Beyond Pesticides Daily News Blog » Blog Archive White House Environmental Justice Advisory Council Issues Recommendations to Confront Institutional Racism

(Beyond Pesticides, June 25, 2021) A consequential report from the White House Environmental Justice Advisory Council (WHEJAC) sets out important and comprehensive recommendations that, if enacted, would put environmental justice on the front burner of national policy. The report spells out a multitude of challenges, and recommendations for addressing them, in service of advancing environmental justice (EJ) across federal agencies. Notably, the U.S. Environmental Protection Agency (EPA) is called out for, among other things, poor protection of farmworkers and their families, who tend to be people of color, from pesticide risks. The report arises from President Biden’s late January 2021 Executive Orders (covered by Beyond Pesticides here) on: (1) tackling the climate crisis with a “whole of government” approach, with an explicit focus on EJ, and (2) recalibrating the functions of the Office of Management and Budget (OMB) to “forward health, racial equity, and environmental stewardship.”

That early 2021 Executive Order (EO) on climate established the WHEJAC and the Justice40 Initiative, the latter of which aims to direct 40% of some categories of federal investment to historically under-served communities. Those investments, as reported by AgriPulse, would promote “clean energy and energy efficiency; clean transit; affordable and sustainable housing; training and workforce development; the remediation and reduction of legacy pollution; and the development of critical clean water infrastructure.”

The Executive Order on the OMB charged the agency’s director with providing to the administration “concrete suggestions on how the regulatory review process can promote public health and safety, economic growth, social welfare, racial justice, environmental stewardship, human dignity, equity, and the interests of future generations. The recommendations should also include proposals that would ensure that regulatory review serves as a tool to affirmatively promote regulations that advance these values.”

Of particular note is language, throughout the report, that acknowledges the role of historic and current systemic racism as it has manifested in “disproportionate harm from environmental contaminants and . . . disproportionate risks from climate change” for disadvantaged communities. It says plainly (in Section 101), “Historically, the Federal Government has taken actions that have perpetuated, institutionalized, or defended injustices that resulted in inequality in exposure to hazardous substances and unequal access to clean water, clean air, healthy food, safe housing, transportation, and other environmental benefits.”

The document also addresses stakeholder involvement, going straight to the point of the adage, “If you are not at the table, you are probably on the menu.” For example, in Part II “meaningful participation” is described: “potentially affected populations have an opportunity to participate in decisions that will affect their health or environment, that the population’s contributions can influence the agency’s decisions, that the viewpoints of all participants involved will be considered in the decision-making process, and that the agency will seek out and facilitate the involvement of the population potentially affected.” The contrast with written products of the prior administration is head-spinning.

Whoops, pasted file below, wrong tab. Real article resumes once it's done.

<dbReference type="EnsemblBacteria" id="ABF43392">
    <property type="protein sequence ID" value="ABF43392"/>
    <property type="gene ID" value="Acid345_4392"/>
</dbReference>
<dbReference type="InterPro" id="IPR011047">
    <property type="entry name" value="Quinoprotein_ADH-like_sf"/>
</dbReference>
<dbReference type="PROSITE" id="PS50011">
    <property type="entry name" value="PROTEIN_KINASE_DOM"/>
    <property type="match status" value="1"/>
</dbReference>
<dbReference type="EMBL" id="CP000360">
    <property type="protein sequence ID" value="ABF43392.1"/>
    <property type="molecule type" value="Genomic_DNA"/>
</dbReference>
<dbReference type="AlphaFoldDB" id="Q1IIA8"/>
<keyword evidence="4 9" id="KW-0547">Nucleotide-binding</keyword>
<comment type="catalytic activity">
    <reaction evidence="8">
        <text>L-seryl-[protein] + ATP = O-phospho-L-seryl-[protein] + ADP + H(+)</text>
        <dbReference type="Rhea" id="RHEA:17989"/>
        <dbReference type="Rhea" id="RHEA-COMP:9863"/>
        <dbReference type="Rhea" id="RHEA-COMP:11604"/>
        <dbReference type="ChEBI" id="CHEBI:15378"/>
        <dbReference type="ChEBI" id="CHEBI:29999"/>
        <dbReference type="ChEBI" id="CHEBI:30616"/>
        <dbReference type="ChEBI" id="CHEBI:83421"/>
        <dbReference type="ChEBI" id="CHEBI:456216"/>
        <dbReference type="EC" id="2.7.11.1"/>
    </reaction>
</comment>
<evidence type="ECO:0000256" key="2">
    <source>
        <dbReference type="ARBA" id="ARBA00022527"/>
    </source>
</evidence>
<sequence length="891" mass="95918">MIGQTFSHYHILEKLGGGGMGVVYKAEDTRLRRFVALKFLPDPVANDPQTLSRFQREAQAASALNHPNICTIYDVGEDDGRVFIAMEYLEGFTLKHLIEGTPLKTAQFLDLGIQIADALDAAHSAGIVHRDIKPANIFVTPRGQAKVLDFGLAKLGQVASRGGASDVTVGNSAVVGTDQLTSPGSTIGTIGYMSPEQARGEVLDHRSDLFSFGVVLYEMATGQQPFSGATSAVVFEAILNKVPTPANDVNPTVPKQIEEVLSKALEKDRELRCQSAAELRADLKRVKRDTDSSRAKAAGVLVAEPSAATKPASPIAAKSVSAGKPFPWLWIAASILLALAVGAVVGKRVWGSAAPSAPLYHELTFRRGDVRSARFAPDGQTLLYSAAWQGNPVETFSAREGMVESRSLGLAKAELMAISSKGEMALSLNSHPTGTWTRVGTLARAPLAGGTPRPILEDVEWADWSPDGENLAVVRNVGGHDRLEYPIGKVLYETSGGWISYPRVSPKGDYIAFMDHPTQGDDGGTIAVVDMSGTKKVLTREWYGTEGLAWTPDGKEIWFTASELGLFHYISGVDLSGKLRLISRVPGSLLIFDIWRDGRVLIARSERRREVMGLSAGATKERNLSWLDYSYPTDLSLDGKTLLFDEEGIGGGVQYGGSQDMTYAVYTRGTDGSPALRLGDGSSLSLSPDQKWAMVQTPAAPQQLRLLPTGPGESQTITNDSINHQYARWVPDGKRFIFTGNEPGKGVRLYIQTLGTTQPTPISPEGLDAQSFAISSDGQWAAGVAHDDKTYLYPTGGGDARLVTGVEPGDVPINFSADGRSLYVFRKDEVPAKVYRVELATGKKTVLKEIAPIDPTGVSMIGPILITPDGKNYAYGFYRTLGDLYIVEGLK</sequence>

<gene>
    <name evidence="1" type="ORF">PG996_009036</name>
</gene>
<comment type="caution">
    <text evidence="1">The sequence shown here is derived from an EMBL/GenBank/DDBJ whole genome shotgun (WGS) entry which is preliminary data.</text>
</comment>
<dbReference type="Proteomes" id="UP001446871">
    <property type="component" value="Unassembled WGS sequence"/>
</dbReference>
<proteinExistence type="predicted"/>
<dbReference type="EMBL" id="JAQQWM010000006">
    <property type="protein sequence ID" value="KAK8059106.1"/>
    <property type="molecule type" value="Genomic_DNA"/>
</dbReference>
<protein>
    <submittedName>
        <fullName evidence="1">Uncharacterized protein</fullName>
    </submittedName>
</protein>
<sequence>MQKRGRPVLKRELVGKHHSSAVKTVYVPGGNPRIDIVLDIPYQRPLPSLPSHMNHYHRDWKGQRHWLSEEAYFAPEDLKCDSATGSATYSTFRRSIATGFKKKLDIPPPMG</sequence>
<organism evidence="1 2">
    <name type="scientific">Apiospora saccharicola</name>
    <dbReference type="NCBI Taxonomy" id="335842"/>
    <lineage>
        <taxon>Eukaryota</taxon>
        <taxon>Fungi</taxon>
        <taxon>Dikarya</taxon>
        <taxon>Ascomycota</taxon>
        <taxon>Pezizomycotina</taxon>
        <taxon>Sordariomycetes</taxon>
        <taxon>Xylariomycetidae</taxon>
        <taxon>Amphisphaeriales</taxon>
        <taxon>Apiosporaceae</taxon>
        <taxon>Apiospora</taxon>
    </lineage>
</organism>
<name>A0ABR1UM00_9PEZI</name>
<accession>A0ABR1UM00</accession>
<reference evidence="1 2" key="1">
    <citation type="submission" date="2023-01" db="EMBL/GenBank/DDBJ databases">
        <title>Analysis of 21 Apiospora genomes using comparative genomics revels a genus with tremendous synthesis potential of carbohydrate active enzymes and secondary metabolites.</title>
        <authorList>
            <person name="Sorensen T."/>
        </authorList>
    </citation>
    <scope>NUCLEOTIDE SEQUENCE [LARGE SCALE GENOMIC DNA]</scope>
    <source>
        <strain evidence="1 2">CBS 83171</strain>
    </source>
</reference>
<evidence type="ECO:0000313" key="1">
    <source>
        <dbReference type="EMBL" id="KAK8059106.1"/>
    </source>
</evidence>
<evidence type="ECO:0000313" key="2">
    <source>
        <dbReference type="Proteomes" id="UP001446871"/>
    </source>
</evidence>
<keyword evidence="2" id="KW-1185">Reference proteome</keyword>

The 91-page report tackles WHEJAC’s “wheelhouse” of concerns: climate; toxics, pesticides, and pollution reduction in overburdened communities; equitable conservation and use of public lands; tribal/indigenous issues; a clean energy transition; sustainable infrastructure (water, built environment, transportation); civil rights; and increasing federal efforts to address current and historic EJ transgressions.

The report integrates many recommendations of the Justice40 Initiative, including specifics on, among others:

  • extending clean energy infrastructure and the multiple benefits of a clean energy transition equitably — pointedly, by getting them successfully to disadvantaged communities, including low-income and indigenous regions and communities, and communities of color
  • relocating housing from toxic sites (e.g., contaminated brownfields), and providing compensation to homeowners whose homes were built on toxic sites with federal funds
  • overhauling rural water infrastructure, and cleaning up drinking water in marginalized communities
  • funding cities and towns to address major infrastructure and environmental protection deficits in EJ communities
  • establishing workforce training and apprenticeship programs for displaced workers in the transition to a clean energy economy
  • developing of a youth climate corps that draws from Black, Hispanic, Tribal, and Asian American and Pacific Islander (AAPI) communities and resources

The WHEJAC report also takes up problems and concerns specific to farmworkers, their families, and their communities on several fronts, including many related to pesticide risks. Recommendations include:

  • addressing increasing heat stress on workers, both generally and in relation to pesticide-related PPE (Personal Protective Equipment)
  • ensuring adequate field sanitation and handwashing facilities
  • finalizing the 2015 proposed rule revoking all food tolerances for chlorpyrifos
  • improving cost-benefit evaluation outcomes by considering the availability of safer alternatives early in EPA analyses, and include the social costs of pesticide use; in addition, creating protocols for gathering actual farmworker exposure data, rather than relying on industry-generated data
  • restoring Obama-era pesticide Application Exclusion Zones (revised by the Trump administration so as to put workers at increased risk)
  • requiring EPA to consult with farmworkers and farmworker organizations on agency decisions about pesticide mitigation measures
  • requiring EPA to protect pesticide applicators, farmworkers, agricultural communities, and consumers from pesticide exposure and drift prior to completion of a pesticide registration review process (including while revocation and/or cancellation proceedings are in progress for certain pesticides)
  • ensuring that EPA accounts, in the registration review process, for cumulative exposures to organophosphate pesticides